You've probably seen the shows "Pawn Stars" or "American Pickers." Well, some businesses in the North Country say shows like that are hurting their bottom line. Our Brooke Selby has more on the potential reality these reality shows are having on the local economy.
NORTH COUNTRY, N.Y. -- They say one man's junk is another man's treasure.
"We look in barns, attics, cellars, garage sales, estate sales, dumps, dumpsters, wherever we can find it, that's where we go,” said David Denton.
Local business owner David Denton has spent his lifetime building a career in search of a good find, suddenly he says those pickings seem a whole lot slimmer since reality TV shows about antique and pawn shops have become a hit.
Denton said, "Like ‘Pawn Stars,’ that's in Las Vegas. Las Vegas, not Fort Edward and the prices they can get there are a lot higher than here. The prices are regional.”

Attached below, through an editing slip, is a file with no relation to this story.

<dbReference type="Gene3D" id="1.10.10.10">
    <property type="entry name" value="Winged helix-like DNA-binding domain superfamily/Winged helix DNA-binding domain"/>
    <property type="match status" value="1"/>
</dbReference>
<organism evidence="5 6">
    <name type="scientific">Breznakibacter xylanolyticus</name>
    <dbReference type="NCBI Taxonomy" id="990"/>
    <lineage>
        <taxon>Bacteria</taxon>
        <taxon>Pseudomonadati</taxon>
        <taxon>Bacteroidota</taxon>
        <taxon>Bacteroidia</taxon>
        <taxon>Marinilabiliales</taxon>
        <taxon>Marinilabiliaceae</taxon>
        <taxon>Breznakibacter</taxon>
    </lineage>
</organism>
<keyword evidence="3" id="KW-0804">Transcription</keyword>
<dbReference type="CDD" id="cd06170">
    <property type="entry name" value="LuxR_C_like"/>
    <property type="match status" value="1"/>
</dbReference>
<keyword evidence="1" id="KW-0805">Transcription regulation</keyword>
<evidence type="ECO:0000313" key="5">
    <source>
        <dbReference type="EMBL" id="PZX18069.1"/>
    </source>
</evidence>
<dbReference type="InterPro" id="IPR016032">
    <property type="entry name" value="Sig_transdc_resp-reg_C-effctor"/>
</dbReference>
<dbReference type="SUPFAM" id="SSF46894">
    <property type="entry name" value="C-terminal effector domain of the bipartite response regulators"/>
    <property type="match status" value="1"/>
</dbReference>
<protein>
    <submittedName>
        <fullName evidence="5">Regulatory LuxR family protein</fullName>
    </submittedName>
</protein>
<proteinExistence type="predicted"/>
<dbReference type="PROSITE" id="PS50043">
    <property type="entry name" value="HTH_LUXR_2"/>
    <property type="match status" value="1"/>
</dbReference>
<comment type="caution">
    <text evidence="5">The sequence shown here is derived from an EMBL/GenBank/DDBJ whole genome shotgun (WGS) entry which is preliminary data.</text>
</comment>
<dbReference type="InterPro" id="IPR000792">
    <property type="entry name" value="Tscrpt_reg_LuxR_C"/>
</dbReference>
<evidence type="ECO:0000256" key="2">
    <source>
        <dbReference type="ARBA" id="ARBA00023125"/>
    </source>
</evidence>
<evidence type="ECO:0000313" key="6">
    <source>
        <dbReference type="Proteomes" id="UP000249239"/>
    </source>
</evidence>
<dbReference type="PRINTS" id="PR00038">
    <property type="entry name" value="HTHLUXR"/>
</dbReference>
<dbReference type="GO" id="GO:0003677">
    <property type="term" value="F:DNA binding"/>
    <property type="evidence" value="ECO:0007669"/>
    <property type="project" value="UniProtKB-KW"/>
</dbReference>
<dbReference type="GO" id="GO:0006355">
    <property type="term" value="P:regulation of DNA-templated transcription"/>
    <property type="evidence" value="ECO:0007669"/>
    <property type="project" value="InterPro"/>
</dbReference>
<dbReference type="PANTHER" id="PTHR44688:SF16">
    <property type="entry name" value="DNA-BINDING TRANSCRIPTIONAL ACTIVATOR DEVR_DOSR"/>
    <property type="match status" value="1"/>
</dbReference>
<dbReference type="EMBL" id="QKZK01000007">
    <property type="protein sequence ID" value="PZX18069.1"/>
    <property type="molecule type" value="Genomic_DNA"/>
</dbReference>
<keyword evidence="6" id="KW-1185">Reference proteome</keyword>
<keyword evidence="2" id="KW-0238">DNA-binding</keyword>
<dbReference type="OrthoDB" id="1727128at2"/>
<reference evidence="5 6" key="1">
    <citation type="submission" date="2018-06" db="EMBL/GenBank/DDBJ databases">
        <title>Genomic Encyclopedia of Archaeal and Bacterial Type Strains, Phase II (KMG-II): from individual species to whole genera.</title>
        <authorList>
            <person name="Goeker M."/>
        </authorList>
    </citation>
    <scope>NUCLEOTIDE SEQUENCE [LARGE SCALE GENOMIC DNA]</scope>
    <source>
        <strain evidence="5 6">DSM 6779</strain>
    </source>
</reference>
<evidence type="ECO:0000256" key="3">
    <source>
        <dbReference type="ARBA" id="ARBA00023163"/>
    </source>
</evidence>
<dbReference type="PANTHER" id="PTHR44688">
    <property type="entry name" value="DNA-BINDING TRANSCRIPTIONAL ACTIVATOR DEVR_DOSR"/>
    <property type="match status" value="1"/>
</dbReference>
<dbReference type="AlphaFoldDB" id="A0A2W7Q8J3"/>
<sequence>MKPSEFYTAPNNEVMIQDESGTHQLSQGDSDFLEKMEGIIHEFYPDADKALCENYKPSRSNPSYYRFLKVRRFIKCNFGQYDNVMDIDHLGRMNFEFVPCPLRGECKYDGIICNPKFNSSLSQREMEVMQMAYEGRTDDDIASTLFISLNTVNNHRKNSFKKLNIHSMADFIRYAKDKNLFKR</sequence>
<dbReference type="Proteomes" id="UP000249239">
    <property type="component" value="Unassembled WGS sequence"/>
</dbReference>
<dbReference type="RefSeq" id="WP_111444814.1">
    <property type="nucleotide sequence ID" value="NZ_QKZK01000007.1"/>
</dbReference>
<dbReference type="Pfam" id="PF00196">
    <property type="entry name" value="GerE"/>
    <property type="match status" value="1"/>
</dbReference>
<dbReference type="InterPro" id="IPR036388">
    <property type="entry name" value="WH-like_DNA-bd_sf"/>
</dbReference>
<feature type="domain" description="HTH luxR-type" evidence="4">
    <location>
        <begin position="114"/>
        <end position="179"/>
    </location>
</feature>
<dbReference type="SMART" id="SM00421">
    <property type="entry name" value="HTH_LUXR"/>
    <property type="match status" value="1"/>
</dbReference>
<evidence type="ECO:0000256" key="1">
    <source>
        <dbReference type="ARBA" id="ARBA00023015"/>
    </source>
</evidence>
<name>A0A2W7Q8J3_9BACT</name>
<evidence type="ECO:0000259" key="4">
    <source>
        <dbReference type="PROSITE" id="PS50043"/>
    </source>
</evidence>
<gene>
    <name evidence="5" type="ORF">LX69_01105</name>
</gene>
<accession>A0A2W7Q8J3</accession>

Leaving many of the dealers up north feeling the reality of these reality shows at home.
General Manager of Glenwood Manor Antiques, Paul McMore, said, "It's kind of gives people a false sense of the value of some of the items."
Denton said, "It's getting harder and harder. Because of the overexposure, people have inflated their prices at estate sales and garage sales.”
Some of these dealers have even noticed TV hosts on “American Pickers” literally jump over dollars to get to pennies.
"Mike was standing on a Stickley Mission Desk that was probably worth a couple thousand dollars to get to a hundred dollar ice cream advertising clock and there was never any mention of the desk.”
But the exposure has generated interest from an unlikely fan base.
McMore said, "We're seeing a lot of interest with really young people, eight, 10, 12-years-old that want to collect and I find that exciting. I think the reality programs are instilling an interest in younger people."
At the end of the day, whether on TV or in up north, people are just trying to find another way to strike it rich.